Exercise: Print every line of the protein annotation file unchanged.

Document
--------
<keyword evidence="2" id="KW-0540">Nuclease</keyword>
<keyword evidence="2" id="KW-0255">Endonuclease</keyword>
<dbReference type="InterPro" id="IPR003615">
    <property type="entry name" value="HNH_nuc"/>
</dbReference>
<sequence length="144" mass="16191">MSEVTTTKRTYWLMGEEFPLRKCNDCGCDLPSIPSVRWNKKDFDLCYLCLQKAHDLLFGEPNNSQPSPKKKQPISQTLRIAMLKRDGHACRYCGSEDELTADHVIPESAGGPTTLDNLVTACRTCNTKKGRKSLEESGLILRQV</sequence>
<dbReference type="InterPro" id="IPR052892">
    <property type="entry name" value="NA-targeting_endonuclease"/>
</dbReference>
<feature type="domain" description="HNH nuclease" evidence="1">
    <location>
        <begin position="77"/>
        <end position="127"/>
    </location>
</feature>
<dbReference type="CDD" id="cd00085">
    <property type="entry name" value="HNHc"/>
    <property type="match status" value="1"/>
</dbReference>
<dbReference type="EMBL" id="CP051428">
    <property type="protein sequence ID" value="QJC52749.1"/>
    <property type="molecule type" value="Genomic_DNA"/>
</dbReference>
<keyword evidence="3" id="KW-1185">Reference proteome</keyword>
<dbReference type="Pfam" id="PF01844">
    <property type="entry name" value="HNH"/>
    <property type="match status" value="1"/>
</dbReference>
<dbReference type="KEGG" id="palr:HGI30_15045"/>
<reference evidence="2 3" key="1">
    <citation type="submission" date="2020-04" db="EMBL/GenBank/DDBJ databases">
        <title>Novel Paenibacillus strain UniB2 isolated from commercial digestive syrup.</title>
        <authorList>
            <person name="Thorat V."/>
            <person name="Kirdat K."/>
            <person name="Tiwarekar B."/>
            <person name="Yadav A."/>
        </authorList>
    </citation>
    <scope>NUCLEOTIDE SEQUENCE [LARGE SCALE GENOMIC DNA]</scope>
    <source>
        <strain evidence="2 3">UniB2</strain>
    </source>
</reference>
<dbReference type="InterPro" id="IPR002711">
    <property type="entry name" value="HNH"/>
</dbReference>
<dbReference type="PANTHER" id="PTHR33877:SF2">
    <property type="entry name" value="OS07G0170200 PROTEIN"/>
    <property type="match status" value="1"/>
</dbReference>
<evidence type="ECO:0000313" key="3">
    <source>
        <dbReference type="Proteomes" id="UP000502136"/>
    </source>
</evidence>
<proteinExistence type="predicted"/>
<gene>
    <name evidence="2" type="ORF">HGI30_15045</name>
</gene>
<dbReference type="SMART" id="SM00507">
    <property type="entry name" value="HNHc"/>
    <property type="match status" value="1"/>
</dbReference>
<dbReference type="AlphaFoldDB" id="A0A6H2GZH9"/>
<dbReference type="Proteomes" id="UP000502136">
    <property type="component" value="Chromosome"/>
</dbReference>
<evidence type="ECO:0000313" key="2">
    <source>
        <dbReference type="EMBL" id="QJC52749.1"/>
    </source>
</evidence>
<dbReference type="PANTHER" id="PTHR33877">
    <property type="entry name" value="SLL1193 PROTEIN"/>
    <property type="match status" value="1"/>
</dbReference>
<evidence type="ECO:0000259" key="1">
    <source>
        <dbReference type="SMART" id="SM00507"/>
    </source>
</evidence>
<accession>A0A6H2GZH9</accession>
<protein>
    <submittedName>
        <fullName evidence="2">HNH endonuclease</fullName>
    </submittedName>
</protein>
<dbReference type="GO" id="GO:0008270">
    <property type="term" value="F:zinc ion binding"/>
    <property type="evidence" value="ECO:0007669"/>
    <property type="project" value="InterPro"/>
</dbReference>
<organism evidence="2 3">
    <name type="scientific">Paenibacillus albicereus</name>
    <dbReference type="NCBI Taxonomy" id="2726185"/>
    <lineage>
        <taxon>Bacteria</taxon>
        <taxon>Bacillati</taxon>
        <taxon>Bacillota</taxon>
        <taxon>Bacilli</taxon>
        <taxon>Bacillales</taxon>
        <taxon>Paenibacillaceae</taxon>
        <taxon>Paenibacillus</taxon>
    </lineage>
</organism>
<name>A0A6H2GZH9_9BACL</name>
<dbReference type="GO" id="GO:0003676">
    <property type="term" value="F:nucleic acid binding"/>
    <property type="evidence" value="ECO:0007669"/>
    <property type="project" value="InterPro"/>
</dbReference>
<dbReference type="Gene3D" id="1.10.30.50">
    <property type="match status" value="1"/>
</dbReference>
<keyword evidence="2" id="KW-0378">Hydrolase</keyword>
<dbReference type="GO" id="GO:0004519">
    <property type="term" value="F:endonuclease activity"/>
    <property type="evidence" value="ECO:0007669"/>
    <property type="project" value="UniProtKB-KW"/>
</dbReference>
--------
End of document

<keyword evidence="2" id="KW-0540">Nuclease</keyword>
<keyword evidence="2" id="KW-0255">Endonuclease</keyword>
<dbReference type="InterPro" id="IPR003615">
    <property type="entry name" value="HNH_nuc"/>
</dbReference>
<sequence length="144" mass="16191">MSEVTTTKRTYWLMGEEFPLRKCNDCGCDLPSIPSVRWNKKDFDLCYLCLQKAHDLLFGEPNNSQPSPKKKQPISQTLRIAMLKRDGHACRYCGSEDELTADHVIPESAGGPTTLDNLVTACRTCNTKKGRKSLEESGLILRQV</sequence>
<dbReference type="InterPro" id="IPR052892">
    <property type="entry name" value="NA-targeting_endonuclease"/>
</dbReference>
<feature type="domain" description="HNH nuclease" evidence="1">
    <location>
        <begin position="77"/>
        <end position="127"/>
    </location>
</feature>
<dbReference type="CDD" id="cd00085">
    <property type="entry name" value="HNHc"/>
    <property type="match status" value="1"/>
</dbReference>
<dbReference type="EMBL" id="CP051428">
    <property type="protein sequence ID" value="QJC52749.1"/>
    <property type="molecule type" value="Genomic_DNA"/>
</dbReference>
<keyword evidence="3" id="KW-1185">Reference proteome</keyword>
<dbReference type="Pfam" id="PF01844">
    <property type="entry name" value="HNH"/>
    <property type="match status" value="1"/>
</dbReference>
<dbReference type="KEGG" id="palr:HGI30_15045"/>
<reference evidence="2 3" key="1">
    <citation type="submission" date="2020-04" db="EMBL/GenBank/DDBJ databases">
        <title>Novel Paenibacillus strain UniB2 isolated from commercial digestive syrup.</title>
        <authorList>
            <person name="Thorat V."/>
            <person name="Kirdat K."/>
            <person name="Tiwarekar B."/>
            <person name="Yadav A."/>
        </authorList>
    </citation>
    <scope>NUCLEOTIDE SEQUENCE [LARGE SCALE GENOMIC DNA]</scope>
    <source>
        <strain evidence="2 3">UniB2</strain>
    </source>
</reference>
<dbReference type="InterPro" id="IPR002711">
    <property type="entry name" value="HNH"/>
</dbReference>
<dbReference type="PANTHER" id="PTHR33877:SF2">
    <property type="entry name" value="OS07G0170200 PROTEIN"/>
    <property type="match status" value="1"/>
</dbReference>
<evidence type="ECO:0000313" key="3">
    <source>
        <dbReference type="Proteomes" id="UP000502136"/>
    </source>
</evidence>
<proteinExistence type="predicted"/>
<gene>
    <name evidence="2" type="ORF">HGI30_15045</name>
</gene>
<dbReference type="SMART" id="SM00507">
    <property type="entry name" value="HNHc"/>
    <property type="match status" value="1"/>
</dbReference>
<dbReference type="AlphaFoldDB" id="A0A6H2GZH9"/>
<dbReference type="Proteomes" id="UP000502136">
    <property type="component" value="Chromosome"/>
</dbReference>
<evidence type="ECO:0000313" key="2">
    <source>
        <dbReference type="EMBL" id="QJC52749.1"/>
    </source>
</evidence>
<dbReference type="PANTHER" id="PTHR33877">
    <property type="entry name" value="SLL1193 PROTEIN"/>
    <property type="match status" value="1"/>
</dbReference>
<evidence type="ECO:0000259" key="1">
    <source>
        <dbReference type="SMART" id="SM00507"/>
    </source>
</evidence>
<accession>A0A6H2GZH9</accession>
<protein>
    <submittedName>
        <fullName evidence="2">HNH endonuclease</fullName>
    </submittedName>
</protein>
<dbReference type="GO" id="GO:0008270">
    <property type="term" value="F:zinc ion binding"/>
    <property type="evidence" value="ECO:0007669"/>
    <property type="project" value="InterPro"/>
</dbReference>
<organism evidence="2 3">
    <name type="scientific">Paenibacillus albicereus</name>
    <dbReference type="NCBI Taxonomy" id="2726185"/>
    <lineage>
        <taxon>Bacteria</taxon>
        <taxon>Bacillati</taxon>
        <taxon>Bacillota</taxon>
        <taxon>Bacilli</taxon>
        <taxon>Bacillales</taxon>
        <taxon>Paenibacillaceae</taxon>
        <taxon>Paenibacillus</taxon>
    </lineage>
</organism>
<name>A0A6H2GZH9_9BACL</name>
<dbReference type="GO" id="GO:0003676">
    <property type="term" value="F:nucleic acid binding"/>
    <property type="evidence" value="ECO:0007669"/>
    <property type="project" value="InterPro"/>
</dbReference>
<dbReference type="Gene3D" id="1.10.30.50">
    <property type="match status" value="1"/>
</dbReference>
<keyword evidence="2" id="KW-0378">Hydrolase</keyword>
<dbReference type="GO" id="GO:0004519">
    <property type="term" value="F:endonuclease activity"/>
    <property type="evidence" value="ECO:0007669"/>
    <property type="project" value="UniProtKB-KW"/>
</dbReference>